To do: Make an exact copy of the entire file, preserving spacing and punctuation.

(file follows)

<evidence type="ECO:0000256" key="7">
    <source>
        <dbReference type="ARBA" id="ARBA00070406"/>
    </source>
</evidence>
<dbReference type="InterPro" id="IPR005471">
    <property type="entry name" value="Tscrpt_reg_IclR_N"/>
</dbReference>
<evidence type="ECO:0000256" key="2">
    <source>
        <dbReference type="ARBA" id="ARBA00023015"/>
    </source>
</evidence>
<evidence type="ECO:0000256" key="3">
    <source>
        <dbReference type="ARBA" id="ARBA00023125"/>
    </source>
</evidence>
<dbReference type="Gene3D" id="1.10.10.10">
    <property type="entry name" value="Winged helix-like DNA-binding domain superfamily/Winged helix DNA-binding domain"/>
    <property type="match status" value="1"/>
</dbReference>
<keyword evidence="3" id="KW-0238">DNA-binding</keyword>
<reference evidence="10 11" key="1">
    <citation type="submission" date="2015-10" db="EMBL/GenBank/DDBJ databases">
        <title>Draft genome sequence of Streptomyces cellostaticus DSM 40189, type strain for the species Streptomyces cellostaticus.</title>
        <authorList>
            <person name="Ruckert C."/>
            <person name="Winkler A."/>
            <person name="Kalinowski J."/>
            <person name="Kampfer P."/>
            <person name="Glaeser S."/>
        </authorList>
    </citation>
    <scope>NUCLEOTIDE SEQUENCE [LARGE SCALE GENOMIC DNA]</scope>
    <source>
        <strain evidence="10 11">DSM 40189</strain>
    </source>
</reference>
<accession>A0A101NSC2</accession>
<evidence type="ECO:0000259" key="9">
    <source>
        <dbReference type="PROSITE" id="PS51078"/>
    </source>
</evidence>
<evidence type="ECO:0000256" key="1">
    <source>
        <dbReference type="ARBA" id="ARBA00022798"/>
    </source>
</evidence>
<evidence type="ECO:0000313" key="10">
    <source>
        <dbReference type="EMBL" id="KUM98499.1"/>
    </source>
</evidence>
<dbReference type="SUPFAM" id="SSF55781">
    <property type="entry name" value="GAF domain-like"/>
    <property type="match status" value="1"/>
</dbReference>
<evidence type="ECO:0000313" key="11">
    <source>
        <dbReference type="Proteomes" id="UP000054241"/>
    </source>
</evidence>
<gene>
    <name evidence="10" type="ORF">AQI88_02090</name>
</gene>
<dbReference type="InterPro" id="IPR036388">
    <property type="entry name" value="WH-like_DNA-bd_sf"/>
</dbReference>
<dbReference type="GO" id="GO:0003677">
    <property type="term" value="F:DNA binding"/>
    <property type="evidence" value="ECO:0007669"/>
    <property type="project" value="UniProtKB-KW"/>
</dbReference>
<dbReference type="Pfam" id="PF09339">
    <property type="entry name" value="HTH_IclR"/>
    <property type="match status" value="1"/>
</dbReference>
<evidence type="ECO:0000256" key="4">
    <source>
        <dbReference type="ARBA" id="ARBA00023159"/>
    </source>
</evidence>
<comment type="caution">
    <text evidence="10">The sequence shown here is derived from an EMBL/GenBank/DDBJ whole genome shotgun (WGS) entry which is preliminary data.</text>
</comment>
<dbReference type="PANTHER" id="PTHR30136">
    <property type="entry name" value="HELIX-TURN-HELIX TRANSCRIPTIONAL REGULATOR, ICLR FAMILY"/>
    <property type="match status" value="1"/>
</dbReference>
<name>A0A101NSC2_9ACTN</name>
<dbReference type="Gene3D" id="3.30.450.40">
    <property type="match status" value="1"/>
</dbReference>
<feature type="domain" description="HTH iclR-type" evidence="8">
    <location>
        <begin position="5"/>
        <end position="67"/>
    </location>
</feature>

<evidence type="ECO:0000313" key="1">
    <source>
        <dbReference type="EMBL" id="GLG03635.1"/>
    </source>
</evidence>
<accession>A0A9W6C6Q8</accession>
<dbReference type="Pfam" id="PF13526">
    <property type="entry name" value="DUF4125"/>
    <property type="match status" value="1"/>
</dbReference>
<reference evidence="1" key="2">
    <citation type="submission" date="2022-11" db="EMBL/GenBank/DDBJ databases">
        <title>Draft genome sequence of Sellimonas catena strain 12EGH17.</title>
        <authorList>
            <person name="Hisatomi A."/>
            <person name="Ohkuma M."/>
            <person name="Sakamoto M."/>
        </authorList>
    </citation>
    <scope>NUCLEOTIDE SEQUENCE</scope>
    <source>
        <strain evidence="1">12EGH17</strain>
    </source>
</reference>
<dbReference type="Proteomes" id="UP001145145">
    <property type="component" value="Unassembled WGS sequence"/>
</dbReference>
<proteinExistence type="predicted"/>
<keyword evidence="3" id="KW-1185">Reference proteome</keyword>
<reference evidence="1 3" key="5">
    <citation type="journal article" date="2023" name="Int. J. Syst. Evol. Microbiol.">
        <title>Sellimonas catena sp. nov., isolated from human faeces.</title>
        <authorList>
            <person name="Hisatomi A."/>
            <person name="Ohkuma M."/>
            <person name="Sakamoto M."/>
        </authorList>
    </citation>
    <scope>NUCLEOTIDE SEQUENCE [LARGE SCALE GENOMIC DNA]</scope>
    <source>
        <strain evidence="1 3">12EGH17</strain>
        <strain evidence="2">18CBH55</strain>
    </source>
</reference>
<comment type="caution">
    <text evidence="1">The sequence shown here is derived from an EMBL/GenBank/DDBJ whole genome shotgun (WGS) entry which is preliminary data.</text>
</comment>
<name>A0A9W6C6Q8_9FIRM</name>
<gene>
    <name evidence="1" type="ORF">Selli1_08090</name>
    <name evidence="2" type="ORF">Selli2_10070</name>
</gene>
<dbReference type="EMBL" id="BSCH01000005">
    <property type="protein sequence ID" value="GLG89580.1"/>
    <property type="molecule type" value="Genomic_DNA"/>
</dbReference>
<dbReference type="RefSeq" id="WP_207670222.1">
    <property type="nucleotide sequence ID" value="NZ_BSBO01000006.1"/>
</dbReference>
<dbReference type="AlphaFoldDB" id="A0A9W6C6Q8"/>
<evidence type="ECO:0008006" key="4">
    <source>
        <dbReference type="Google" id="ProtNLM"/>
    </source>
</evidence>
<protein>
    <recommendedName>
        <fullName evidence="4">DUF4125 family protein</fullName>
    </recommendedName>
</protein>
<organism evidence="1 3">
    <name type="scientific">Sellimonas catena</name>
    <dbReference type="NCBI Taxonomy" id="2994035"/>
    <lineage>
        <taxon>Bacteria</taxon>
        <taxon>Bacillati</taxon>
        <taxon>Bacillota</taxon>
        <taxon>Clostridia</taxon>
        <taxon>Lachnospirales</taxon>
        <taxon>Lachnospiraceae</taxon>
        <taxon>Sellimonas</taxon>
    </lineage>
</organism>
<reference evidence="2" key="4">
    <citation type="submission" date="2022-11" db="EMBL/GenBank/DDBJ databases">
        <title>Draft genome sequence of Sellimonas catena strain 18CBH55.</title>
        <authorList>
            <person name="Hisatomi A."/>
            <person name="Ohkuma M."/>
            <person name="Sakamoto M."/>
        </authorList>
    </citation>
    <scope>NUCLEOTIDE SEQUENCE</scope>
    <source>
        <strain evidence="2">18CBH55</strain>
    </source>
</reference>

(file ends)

<evidence type="ECO:0000256" key="7">
    <source>
        <dbReference type="ARBA" id="ARBA00070406"/>
    </source>
</evidence>
<dbReference type="InterPro" id="IPR005471">
    <property type="entry name" value="Tscrpt_reg_IclR_N"/>
</dbReference>
<evidence type="ECO:0000256" key="2">
    <source>
        <dbReference type="ARBA" id="ARBA00023015"/>
    </source>
</evidence>
<evidence type="ECO:0000256" key="3">
    <source>
        <dbReference type="ARBA" id="ARBA00023125"/>
    </source>
</evidence>
<dbReference type="Gene3D" id="1.10.10.10">
    <property type="entry name" value="Winged helix-like DNA-binding domain superfamily/Winged helix DNA-binding domain"/>
    <property type="match status" value="1"/>
</dbReference>
<keyword evidence="3" id="KW-0238">DNA-binding</keyword>
<reference evidence="10 11" key="1">
    <citation type="submission" date="2015-10" db="EMBL/GenBank/DDBJ databases">
        <title>Draft genome sequence of Streptomyces cellostaticus DSM 40189, type strain for the species Streptomyces cellostaticus.</title>
        <authorList>
            <person name="Ruckert C."/>
            <person name="Winkler A."/>
            <person name="Kalinowski J."/>
            <person name="Kampfer P."/>
            <person name="Glaeser S."/>
        </authorList>
    </citation>
    <scope>NUCLEOTIDE SEQUENCE [LARGE SCALE GENOMIC DNA]</scope>
    <source>
        <strain evidence="10 11">DSM 40189</strain>
    </source>
</reference>
<accession>A0A101NSC2</accession>
<evidence type="ECO:0000259" key="9">
    <source>
        <dbReference type="PROSITE" id="PS51078"/>
    </source>
</evidence>
<evidence type="ECO:0000256" key="1">
    <source>
        <dbReference type="ARBA" id="ARBA00022798"/>
    </source>
</evidence>
<evidence type="ECO:0000313" key="10">
    <source>
        <dbReference type="EMBL" id="KUM98499.1"/>
    </source>
</evidence>
<dbReference type="SUPFAM" id="SSF55781">
    <property type="entry name" value="GAF domain-like"/>
    <property type="match status" value="1"/>
</dbReference>
<evidence type="ECO:0000313" key="11">
    <source>
        <dbReference type="Proteomes" id="UP000054241"/>
    </source>
</evidence>
<gene>
    <name evidence="10" type="ORF">AQI88_02090</name>
</gene>
<dbReference type="InterPro" id="IPR036388">
    <property type="entry name" value="WH-like_DNA-bd_sf"/>
</dbReference>
<dbReference type="GO" id="GO:0003677">
    <property type="term" value="F:DNA binding"/>
    <property type="evidence" value="ECO:0007669"/>
    <property type="project" value="UniProtKB-KW"/>
</dbReference>
<dbReference type="Pfam" id="PF09339">
    <property type="entry name" value="HTH_IclR"/>
    <property type="match status" value="1"/>
</dbReference>
<evidence type="ECO:0000256" key="4">
    <source>
        <dbReference type="ARBA" id="ARBA00023159"/>
    </source>
</evidence>
<comment type="caution">
    <text evidence="10">The sequence shown here is derived from an EMBL/GenBank/DDBJ whole genome shotgun (WGS) entry which is preliminary data.</text>
</comment>
<dbReference type="PANTHER" id="PTHR30136">
    <property type="entry name" value="HELIX-TURN-HELIX TRANSCRIPTIONAL REGULATOR, ICLR FAMILY"/>
    <property type="match status" value="1"/>
</dbReference>
<name>A0A101NSC2_9ACTN</name>
<dbReference type="Gene3D" id="3.30.450.40">
    <property type="match status" value="1"/>
</dbReference>
<feature type="domain" description="HTH iclR-type" evidence="8">
    <location>
        <begin position="5"/>
        <end position="67"/>
    </location>
</feature>

<evidence type="ECO:0000313" key="1">
    <source>
        <dbReference type="EMBL" id="GLG03635.1"/>
    </source>
</evidence>
<accession>A0A9W6C6Q8</accession>
<dbReference type="Pfam" id="PF13526">
    <property type="entry name" value="DUF4125"/>
    <property type="match status" value="1"/>
</dbReference>
<reference evidence="1" key="2">
    <citation type="submission" date="2022-11" db="EMBL/GenBank/DDBJ databases">
        <title>Draft genome sequence of Sellimonas catena strain 12EGH17.</title>
        <authorList>
            <person name="Hisatomi A."/>
            <person name="Ohkuma M."/>
            <person name="Sakamoto M."/>
        </authorList>
    </citation>
    <scope>NUCLEOTIDE SEQUENCE</scope>
    <source>
        <strain evidence="1">12EGH17</strain>
    </source>
</reference>
<dbReference type="Proteomes" id="UP001145145">
    <property type="component" value="Unassembled WGS sequence"/>
</dbReference>
<proteinExistence type="predicted"/>
<keyword evidence="3" id="KW-1185">Reference proteome</keyword>
<reference evidence="1 3" key="5">
    <citation type="journal article" date="2023" name="Int. J. Syst. Evol. Microbiol.">
        <title>Sellimonas catena sp. nov., isolated from human faeces.</title>
        <authorList>
            <person name="Hisatomi A."/>
            <person name="Ohkuma M."/>
            <person name="Sakamoto M."/>
        </authorList>
    </citation>
    <scope>NUCLEOTIDE SEQUENCE [LARGE SCALE GENOMIC DNA]</scope>
    <source>
        <strain evidence="1 3">12EGH17</strain>
        <strain evidence="2">18CBH55</strain>
    </source>
</reference>
<comment type="caution">
    <text evidence="1">The sequence shown here is derived from an EMBL/GenBank/DDBJ whole genome shotgun (WGS) entry which is preliminary data.</text>
</comment>
<name>A0A9W6C6Q8_9FIRM</name>
<gene>
    <name evidence="1" type="ORF">Selli1_08090</name>
    <name evidence="2" type="ORF">Selli2_10070</name>
</gene>
<dbReference type="EMBL" id="BSCH01000005">
    <property type="protein sequence ID" value="GLG89580.1"/>
    <property type="molecule type" value="Genomic_DNA"/>
</dbReference>
<dbReference type="RefSeq" id="WP_207670222.1">
    <property type="nucleotide sequence ID" value="NZ_BSBO01000006.1"/>
</dbReference>
<dbReference type="AlphaFoldDB" id="A0A9W6C6Q8"/>
<evidence type="ECO:0008006" key="4">
    <source>
        <dbReference type="Google" id="ProtNLM"/>
    </source>
</evidence>
<protein>
    <recommendedName>
        <fullName evidence="4">DUF4125 family protein</fullName>
    </recommendedName>
</protein>
<organism evidence="1 3">
    <name type="scientific">Sellimonas catena</name>
    <dbReference type="NCBI Taxonomy" id="2994035"/>
    <lineage>
        <taxon>Bacteria</taxon>
        <taxon>Bacillati</taxon>
        <taxon>Bacillota</taxon>
        <taxon>Clostridia</taxon>
        <taxon>Lachnospirales</taxon>
        <taxon>Lachnospiraceae</taxon>
        <taxon>Sellimonas</taxon>
    </lineage>
</organism>
<reference evidence="2" key="4">
    <citation type="submission" date="2022-11" db="EMBL/GenBank/DDBJ databases">
        <title>Draft genome sequence of Sellimonas catena strain 18CBH55.</title>
        <authorList>
            <person name="Hisatomi A."/>
            <person name="Ohkuma M."/>
            <person name="Sakamoto M."/>
        </authorList>
    </citation>
    <scope>NUCLEOTIDE SEQUENCE</scope>
    <source>
        <strain evidence="2">18CBH55</strain>
    </source>
</reference>